Although generally used in small quantities, vinegar has the power to transform dishes with its unique punchy, fruity, and unmistakably acidic qualities. From making marinades and dressings to baking, cooking, and pickling, it’s an important and versatile pantry staple.
With so many types of vinegar available, most home cooks only keep one or two types in the pantry. If rice vinegar isn’t one of them and your recipe calls for it, don’t worry, we’ll help you choose the right substitute from what you have available.
In this guide, we’ll not only help you choose the best rice vinegar substitutes, but we’ll give you some tips on which types of vinegar are best for specific applications and recipes.
Rice Vinegar, Rice Wine, or Rice Wine Vinegar?
Rice wine is alcoholic. It is wine made from rice where the sugars are fermented to turn into alcohol. This is somewhat similar to Japanese sake. Rice vinegar, on the other hand, goes one step further in a second fermentation where it is turned into acid.
Rice vinegar and rice wine vinegar both refer to the same non-alcoholic product which is suitable for cooking only. The alcoholic rice wine, on the other hand, can be used in cooking as well as for drinking.
Rice vinegar has a mild taste, is less acidic than regular white vinegar, and has a slightly sweet flavor. This makes it ideal for adding to marinades, salad dressings, and to pickle vegetables. It is also popularly used in rice dishes (especially sushi), fish and Asian dishes, as well as stir fries.
Different Types of Rice Vinegar
The strength of traditional rice vinegar may vary depending on the type and which Asian region it originates from.
White or regular rice vinegar is the most common multi-use type which is generally available in grocery stores and used in Western as well as Asian cuisines. For the purpose of this guide, we’ll be looking at the best substitutes for white rice vinegar.
Seasoned rice vinegar has added flavorings such as sugar or MSG and is mostly used in sushi rice. Brown, black, and red rice vinegar are the other three types.
The brown variety is made from brown instead of white grains and has a slightly darker color. It is fairly mild and can be used interchangeably with its white counterpart.
The black variety is sometimes used as a dipping sauce with rich umami notes. It is made from a blend of black glutinous rice, wheat, sorghum, and other grains. Similarly, the red kind incorporates other grains and has a sweet and sour taste with a little funk.
Best Replacement for Rice Vinegar
1. White Wine Vinegar
Made from the fermentation of white wine, this is a great rice vinegar substitute in vinaigrettes, marinades, pickles, and sweet-and-sour dishes. The acidic liquid retains some of the wine flavor giving it a fruity and less sour tang, however, it is slightly less sweet than the rice-derived version.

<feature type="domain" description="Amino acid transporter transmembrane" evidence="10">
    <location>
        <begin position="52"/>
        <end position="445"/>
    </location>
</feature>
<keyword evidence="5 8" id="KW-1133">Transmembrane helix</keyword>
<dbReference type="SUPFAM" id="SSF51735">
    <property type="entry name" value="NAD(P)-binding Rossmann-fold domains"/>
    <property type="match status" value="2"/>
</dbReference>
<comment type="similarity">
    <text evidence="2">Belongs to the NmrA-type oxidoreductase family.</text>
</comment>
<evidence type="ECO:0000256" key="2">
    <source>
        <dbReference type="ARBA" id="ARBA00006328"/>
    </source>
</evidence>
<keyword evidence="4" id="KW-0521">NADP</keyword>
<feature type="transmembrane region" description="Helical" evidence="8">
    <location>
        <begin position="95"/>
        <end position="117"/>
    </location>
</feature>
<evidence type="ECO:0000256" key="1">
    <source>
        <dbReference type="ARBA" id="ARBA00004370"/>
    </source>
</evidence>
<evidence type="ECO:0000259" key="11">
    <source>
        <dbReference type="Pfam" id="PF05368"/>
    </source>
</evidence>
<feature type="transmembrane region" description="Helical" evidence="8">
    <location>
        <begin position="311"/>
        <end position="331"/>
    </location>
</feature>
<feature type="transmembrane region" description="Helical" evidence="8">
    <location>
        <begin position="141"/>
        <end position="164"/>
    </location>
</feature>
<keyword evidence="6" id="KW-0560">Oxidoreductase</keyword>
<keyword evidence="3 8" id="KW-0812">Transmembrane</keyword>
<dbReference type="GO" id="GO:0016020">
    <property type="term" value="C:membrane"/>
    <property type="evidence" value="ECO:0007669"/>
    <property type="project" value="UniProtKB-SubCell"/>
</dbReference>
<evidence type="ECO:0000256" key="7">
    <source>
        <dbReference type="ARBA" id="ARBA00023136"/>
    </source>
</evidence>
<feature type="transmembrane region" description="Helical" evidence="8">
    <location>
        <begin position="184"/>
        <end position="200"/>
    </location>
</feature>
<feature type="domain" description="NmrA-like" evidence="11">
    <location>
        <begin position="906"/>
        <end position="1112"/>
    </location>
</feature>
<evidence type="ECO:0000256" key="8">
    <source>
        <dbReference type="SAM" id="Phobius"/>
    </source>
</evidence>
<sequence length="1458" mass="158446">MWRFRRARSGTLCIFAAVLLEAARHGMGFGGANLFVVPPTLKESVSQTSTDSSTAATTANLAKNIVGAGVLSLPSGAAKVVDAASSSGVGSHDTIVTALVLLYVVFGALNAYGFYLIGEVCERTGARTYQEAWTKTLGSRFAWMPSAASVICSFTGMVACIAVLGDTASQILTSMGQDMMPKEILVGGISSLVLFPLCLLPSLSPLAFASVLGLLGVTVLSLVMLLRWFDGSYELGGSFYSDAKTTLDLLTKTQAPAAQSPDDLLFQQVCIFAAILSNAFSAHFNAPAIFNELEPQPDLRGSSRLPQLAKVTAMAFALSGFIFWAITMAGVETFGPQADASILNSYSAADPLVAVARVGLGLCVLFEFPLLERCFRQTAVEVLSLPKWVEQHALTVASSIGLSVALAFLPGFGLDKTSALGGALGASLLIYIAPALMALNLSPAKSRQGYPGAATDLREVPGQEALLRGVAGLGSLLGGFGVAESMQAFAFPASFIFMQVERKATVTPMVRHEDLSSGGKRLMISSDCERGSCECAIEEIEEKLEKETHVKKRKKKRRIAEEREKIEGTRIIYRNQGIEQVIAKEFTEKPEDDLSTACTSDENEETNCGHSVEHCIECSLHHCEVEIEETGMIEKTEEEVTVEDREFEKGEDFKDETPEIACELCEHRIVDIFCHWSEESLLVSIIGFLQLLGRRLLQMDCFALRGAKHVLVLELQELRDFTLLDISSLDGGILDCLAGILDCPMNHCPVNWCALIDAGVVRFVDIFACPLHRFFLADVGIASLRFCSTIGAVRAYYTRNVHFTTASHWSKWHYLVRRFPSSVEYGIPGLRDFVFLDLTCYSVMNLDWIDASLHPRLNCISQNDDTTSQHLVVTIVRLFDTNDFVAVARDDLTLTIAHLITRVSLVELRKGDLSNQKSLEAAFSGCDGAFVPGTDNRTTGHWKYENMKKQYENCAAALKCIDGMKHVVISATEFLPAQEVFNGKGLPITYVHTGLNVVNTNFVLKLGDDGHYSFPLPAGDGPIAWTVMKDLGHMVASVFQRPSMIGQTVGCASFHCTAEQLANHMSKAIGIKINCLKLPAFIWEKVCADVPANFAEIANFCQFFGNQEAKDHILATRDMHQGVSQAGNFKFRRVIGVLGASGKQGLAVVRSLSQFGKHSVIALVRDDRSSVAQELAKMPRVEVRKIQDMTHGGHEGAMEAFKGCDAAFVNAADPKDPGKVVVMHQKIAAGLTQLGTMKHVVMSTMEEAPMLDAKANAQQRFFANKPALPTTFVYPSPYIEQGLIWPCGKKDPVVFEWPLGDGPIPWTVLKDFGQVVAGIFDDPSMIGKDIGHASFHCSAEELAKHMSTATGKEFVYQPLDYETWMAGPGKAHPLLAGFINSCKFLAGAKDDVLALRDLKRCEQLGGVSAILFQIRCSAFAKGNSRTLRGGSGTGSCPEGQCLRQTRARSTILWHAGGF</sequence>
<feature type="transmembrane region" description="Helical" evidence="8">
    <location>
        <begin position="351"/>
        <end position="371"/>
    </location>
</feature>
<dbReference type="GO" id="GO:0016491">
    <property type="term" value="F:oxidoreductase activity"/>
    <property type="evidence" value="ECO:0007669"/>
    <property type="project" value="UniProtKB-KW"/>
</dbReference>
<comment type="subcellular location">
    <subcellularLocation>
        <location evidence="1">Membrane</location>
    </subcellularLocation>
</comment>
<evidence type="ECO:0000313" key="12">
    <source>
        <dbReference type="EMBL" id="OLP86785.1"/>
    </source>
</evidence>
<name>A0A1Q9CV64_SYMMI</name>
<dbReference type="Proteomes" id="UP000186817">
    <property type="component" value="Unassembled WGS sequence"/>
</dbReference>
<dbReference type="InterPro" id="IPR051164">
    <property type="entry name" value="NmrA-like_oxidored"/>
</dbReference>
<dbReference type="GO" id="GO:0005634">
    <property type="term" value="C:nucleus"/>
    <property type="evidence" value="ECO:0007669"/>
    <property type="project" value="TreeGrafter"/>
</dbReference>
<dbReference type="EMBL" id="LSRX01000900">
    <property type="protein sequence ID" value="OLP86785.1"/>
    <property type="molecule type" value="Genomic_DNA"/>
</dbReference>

You can substitute it in equal quantities and add ¼ teaspoon of sugar for every tablespoon to match the sweetness level. Besides the above-mentioned applications, it is also popularly used for brining, tenderizing meat, braising, in stews, soup, chutney, hollandaise, and béarnaise sauce.
See more: Replacement for white wine vinegar
2. Apple Cider Vinegar
This is one of the closest matches and can be used with sushi, marinades, sauces, dressings, chicken, stir fry, and pork dishes. It has a pungent acidity, fruity notes, and apple flavor due to being made from fermented apples. It is also suitable for pickled vegetables, stew, and chutney.
It is known for its great health benefits, although you may need to consume more than just a tablespoon in your vinaigrette to reap those benefits.
Replace it in equal quantities and add a ¼ teaspoon of sugar to maintain the same level of sweetness. Be cautious since adding a dash too much can easily overpower another delicate flavor.
3. Sherry Vinegar
Its sweet acidity makes this a great swap, however, it can be bold so save it for dishes that can handle the acid punch and that don’t rely on too many delicate nuances. Replace it in equal quantities as required in your recipe for chicken, steak, and vegetable marinades.
4. Champagne Vinegar
With its mild flavor, this is a great rice vinegar alternative to prevent overpowering other delicate flavors in your dish. It is made from fermented grapes, however, is not directly related to classy French Champagne.
Use this as a straight swap in salad dressings, vegetable dishes, marinades, and preparing spaghetti and marinara sauce.